Marcus Theatres has grown considerably from its humble roots in its home state of Wisconsin. The company opened its first cinema outside of Wisconsin as recently as the early '90s. "We traditionally had just stayed at home in Wisconsin, and that was really my grandfather's mentality: you sort of stay close to home," says Greg Marcus, grandson of founder Ben Marcus and president and CEO of the Marcus Corporation. "With time we built out Wisconsin and broadened our horizons. We knew we were good at what we did; we always had good people in good management teams. We leveraged that and grew the business."
Today, Marcus Theatres is one of the top exhibition circuits in North America, operating nearly 700 screens across seven states. The last 18 months have seen an investment of more than $100 million in the company's exhibition business, as Marcus Theatres focuses its efforts on offering what Jeff Tomachek, executive vice president, calls "a complete entertainment destination."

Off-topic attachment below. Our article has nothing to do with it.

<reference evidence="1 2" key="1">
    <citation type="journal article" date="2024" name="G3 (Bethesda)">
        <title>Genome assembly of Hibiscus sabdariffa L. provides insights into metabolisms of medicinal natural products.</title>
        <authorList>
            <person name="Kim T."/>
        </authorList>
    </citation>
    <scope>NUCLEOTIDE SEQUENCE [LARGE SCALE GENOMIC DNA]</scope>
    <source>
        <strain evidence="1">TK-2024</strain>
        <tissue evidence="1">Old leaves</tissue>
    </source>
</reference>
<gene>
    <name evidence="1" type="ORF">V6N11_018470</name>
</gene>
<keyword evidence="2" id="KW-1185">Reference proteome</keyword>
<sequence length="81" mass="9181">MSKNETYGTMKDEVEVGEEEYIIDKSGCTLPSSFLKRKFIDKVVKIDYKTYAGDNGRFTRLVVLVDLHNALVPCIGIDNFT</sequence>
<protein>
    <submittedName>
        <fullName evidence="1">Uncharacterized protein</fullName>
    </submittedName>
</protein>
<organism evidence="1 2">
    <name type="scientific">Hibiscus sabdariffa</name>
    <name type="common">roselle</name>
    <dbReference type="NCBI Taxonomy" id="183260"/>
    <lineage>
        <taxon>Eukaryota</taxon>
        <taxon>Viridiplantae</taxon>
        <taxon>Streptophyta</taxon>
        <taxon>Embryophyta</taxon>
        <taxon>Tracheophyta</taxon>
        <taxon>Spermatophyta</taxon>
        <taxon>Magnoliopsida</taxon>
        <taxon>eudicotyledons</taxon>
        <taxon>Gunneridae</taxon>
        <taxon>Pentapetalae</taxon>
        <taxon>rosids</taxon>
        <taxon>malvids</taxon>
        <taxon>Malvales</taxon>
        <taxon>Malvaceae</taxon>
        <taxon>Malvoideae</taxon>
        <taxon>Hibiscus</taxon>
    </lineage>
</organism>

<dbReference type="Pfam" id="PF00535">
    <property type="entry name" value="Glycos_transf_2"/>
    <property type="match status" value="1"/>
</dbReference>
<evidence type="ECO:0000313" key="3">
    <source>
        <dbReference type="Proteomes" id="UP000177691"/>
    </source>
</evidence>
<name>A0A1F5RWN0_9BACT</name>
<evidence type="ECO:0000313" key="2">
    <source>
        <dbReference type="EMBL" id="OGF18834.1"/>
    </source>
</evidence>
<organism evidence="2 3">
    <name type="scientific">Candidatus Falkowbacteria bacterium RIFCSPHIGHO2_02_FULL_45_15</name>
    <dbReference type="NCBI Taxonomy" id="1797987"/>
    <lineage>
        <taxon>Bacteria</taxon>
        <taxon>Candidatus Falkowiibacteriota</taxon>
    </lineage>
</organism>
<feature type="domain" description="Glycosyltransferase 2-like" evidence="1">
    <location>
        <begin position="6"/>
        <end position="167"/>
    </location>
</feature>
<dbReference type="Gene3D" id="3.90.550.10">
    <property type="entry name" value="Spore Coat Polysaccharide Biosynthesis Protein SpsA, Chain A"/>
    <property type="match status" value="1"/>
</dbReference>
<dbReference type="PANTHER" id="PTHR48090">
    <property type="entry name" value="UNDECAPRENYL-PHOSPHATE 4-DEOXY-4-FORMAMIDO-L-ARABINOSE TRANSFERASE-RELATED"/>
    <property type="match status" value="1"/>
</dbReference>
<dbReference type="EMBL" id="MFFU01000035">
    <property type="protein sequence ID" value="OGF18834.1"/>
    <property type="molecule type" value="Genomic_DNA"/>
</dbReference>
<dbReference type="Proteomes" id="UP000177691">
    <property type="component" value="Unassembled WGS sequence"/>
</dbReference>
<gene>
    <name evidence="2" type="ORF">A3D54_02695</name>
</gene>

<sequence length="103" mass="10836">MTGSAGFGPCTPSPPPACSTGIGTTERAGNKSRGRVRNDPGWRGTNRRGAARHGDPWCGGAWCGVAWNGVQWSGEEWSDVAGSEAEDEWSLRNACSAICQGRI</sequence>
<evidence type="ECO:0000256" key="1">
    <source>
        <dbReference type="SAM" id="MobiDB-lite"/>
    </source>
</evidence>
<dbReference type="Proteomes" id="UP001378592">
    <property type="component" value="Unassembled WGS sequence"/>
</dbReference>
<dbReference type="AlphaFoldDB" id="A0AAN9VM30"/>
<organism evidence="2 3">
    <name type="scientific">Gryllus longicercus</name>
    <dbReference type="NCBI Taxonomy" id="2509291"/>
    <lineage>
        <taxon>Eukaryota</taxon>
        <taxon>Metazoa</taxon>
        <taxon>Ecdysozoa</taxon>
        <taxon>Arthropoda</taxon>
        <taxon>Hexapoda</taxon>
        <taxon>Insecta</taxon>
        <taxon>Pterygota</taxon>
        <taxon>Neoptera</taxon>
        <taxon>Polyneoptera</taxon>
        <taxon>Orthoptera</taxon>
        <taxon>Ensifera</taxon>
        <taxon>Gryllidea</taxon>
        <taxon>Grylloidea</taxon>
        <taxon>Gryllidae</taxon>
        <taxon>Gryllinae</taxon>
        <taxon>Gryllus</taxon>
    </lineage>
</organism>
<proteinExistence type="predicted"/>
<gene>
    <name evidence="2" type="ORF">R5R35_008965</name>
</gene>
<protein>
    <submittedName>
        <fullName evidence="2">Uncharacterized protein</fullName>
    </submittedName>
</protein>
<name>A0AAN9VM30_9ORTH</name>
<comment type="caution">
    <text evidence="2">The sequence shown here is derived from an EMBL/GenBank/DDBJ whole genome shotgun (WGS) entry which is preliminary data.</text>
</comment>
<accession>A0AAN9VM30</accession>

In many ways, it seems like a natural progression for a company that has long been active in a diverse number of consumer-oriented businesses that include hotels and restaurants. Much of that investment is dedicated to amenities that complement the theater-going experience and offer patrons a great array of choices when going to the movies. Marcus Theatres was a pioneer in exhibitor-branded premium large-format screens, commonplace among leading exhibitors today but ahead of its time when the company unveiled its first three-story-tall, 75-foot-wide screen at the Westown Cinema in Waukesha, Wisconsin, in 1999. The UltraScreen brand is now bundled together with the company's own line of recliner seats, DreamLoungers, to create the UltraScreen DLX experience. The new UltraScreen DLX locations have led Marcus Theatres to adopt yet another innovation in its theaters: reserved seating. Kim Barengo, a 27-year veteran at Marcus Theatres, who worked her way up from the concession stand to district director, believes customers enjoy the hassle-free experience of claiming seats well in advance without having to snake articles of clothing across seats. "People commit earlier in the day to that experience and can show up five minutes before or five minutes after show time and know they'll still have their seat."